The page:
Regardless of the final choice, it will be a major disappointment.
5 times cheper PC will perfom ~ 5% slower. I have faced this problems before, AC uses all CPUs, but for something what noone knows. The same situation with GPU. With W8100 I see only ~ 50% performance growth comparing to GTX670 but only in 3D perspective.
The graphics card will only improve speed and quality of 2D and 3D navigation after the elements have been generated from the database (CPU intensive), the graphics card does not participate in cinerender rendering, section generation, elevation generation, schedules etc
By Vahur
I understand that. GPU is used in 3D window while turning model, correct? I do not talk about rendering, this is not an important part of my work. 2D navigation is the most annoying part and there is almost no acceleration with professional cards. Simple 2D drawing with 10K 2D elements slows down ArchiCAD dramatically, while AutoCAD works smoothly. It takes forever just to move equipment overlay provided by other company.
Even without overlay 2D elements AC becomes too slow when building becomes more detailed. Just a simple 1500 m2 office building has lag when working in plan. Almost no difference on my old i5-750 12GB 275GTX, my current i7 16 GB W8100, our architects new i7 6700k 32GB, W8100. Navigation in plan is slow. Our architect renders images, but it also takes forever! He saves time using Artlantis, 1 hour in ArchiCAD VS 3 min in Artlantis.
There is no point to invest into top professional hardware is you are going to work only in ArchiCAD. The cause of its slowness is in software, not hardware.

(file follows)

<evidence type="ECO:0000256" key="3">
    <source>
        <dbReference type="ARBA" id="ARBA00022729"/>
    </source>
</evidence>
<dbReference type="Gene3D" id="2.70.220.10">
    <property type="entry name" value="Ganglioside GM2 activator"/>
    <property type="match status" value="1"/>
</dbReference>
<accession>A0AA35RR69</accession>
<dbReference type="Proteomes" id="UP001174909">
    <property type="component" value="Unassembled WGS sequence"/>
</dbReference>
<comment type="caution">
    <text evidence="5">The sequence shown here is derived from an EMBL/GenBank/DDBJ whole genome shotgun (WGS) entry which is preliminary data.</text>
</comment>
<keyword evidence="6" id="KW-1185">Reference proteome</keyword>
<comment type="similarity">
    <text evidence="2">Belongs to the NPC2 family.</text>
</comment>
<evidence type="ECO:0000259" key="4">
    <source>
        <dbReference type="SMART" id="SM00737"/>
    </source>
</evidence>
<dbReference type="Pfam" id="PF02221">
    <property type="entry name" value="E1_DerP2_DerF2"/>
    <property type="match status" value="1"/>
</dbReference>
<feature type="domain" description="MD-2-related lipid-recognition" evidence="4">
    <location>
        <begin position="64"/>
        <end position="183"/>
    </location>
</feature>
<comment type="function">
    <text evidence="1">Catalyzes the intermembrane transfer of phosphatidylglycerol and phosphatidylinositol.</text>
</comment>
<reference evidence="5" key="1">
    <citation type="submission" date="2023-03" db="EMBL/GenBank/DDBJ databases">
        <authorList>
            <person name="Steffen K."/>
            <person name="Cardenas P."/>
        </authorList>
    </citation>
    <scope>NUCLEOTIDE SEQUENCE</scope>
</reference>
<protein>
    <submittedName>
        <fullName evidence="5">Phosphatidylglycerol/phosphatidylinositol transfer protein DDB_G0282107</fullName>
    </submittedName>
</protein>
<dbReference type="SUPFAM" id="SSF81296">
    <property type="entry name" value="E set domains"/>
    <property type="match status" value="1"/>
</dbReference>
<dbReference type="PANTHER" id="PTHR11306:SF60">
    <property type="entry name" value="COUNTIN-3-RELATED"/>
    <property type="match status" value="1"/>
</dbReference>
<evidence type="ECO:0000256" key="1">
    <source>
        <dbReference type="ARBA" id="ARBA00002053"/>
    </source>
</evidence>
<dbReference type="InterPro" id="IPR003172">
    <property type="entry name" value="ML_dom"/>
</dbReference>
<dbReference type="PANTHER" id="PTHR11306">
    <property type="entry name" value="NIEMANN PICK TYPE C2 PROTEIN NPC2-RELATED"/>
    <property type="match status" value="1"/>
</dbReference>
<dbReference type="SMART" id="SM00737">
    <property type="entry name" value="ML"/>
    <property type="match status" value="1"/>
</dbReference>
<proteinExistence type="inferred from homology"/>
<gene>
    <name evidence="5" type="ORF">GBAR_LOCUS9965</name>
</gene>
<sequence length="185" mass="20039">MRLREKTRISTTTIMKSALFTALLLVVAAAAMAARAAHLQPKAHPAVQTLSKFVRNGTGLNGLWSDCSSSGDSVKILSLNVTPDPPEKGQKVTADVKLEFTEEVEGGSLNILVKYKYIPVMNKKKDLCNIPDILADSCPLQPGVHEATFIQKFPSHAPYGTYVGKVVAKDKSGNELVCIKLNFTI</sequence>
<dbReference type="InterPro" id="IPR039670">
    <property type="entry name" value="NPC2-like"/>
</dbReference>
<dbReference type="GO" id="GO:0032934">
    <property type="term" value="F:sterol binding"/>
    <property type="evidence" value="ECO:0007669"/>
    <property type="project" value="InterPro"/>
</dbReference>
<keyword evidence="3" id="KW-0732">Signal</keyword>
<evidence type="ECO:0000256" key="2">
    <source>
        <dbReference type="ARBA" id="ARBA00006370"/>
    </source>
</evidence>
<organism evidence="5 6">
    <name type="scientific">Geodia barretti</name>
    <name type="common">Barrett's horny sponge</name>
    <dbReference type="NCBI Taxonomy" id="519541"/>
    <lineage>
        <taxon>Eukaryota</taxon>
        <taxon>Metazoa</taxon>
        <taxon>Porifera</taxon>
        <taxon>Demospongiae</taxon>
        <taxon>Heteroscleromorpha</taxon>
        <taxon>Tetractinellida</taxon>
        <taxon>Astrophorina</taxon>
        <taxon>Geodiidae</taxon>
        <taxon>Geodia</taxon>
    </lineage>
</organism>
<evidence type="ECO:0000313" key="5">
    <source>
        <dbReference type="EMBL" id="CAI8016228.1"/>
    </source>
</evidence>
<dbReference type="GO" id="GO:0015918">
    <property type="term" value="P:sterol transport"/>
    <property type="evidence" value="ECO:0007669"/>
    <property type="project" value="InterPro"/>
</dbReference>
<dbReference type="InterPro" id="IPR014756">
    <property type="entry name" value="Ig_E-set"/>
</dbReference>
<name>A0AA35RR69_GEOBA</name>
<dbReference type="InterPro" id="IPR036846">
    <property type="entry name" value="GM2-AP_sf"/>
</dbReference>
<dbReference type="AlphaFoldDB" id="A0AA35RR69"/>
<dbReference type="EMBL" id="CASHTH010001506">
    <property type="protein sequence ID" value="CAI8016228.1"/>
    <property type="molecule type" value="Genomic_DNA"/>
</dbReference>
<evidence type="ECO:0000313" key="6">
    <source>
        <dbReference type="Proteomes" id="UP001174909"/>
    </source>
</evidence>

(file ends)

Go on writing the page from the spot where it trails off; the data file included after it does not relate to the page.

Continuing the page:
you talk about slowness of ARCHICAD compared to AutoCAD, I find no slowness in using ARCHICAD compared to AutoCAD in 2D display of same drawings (hospital floor plan of over 3500m2 / floor with complete fitout - over 220000 lines / arcs fills if exploded to 2D elements)
BIM is not CAD and each element needs to be generated from the database to display on screen / drawing with the attributes that are setup for that element for each view which is slower than simple drawing, but the same element can be represented differently depending on the view context which is what makes BIM faster than CAD as you add/edit an element once and it is added / edited in all relevant views. I can add a single door in plan in a few seconds and it will be added to plan, wall hole to slab setout plan, exterior elevations, internal elevations, and door schedule in AutoCAD adding the same door would take at least 5 times as much work and much more coordination/risk of error.
By Vahur
I am talking mostly about ArchiCAD slowness. Yes I compare to AutoCAD as well, but the main target is still ArchiCAD.
My point is that just an average workstation at price ~1500€ is almost equal to insane level workstation costing 5000+ €. You will see almost no diference. It will be just a disappointment. There is no difference if you must wait 10 seconds to complete the operation on ordinary workstation or you must wait 8 seconds on insane workstation. And when 2D geometry coomes into the game, seconds turn into minutes! Is it worth 3500€? You are the one who decides. As for me, I've made my choice.
I agree there is little point in a $10k workstation for BIM as it generally does not have a linear payback, most of the time the workstation is waiting for our input but a fraction of the time we are waiting for it to regenerate (this may feel like it is constantly happening but would probably only amount to 1 to 2% of the time we are actually using the program), this is why the new workstations I am rolling out in the office are single processor i7s with fast SSD and 4Gb quadro graphics.
I am also looking at one workstation to be setup with multi CPU lots of RAM and multiple graphics cards for GPU rendering (Octane) for our graphics person to use.
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By shtarkel
Yep, buy a fast INTEL CPU with 6 cores. RAM is used in Cinerender a lot, so more is better. Don't buy expensive GPUs k620 will do the job for most projects or try using gaming GPU like GTX 970
SSD for sure!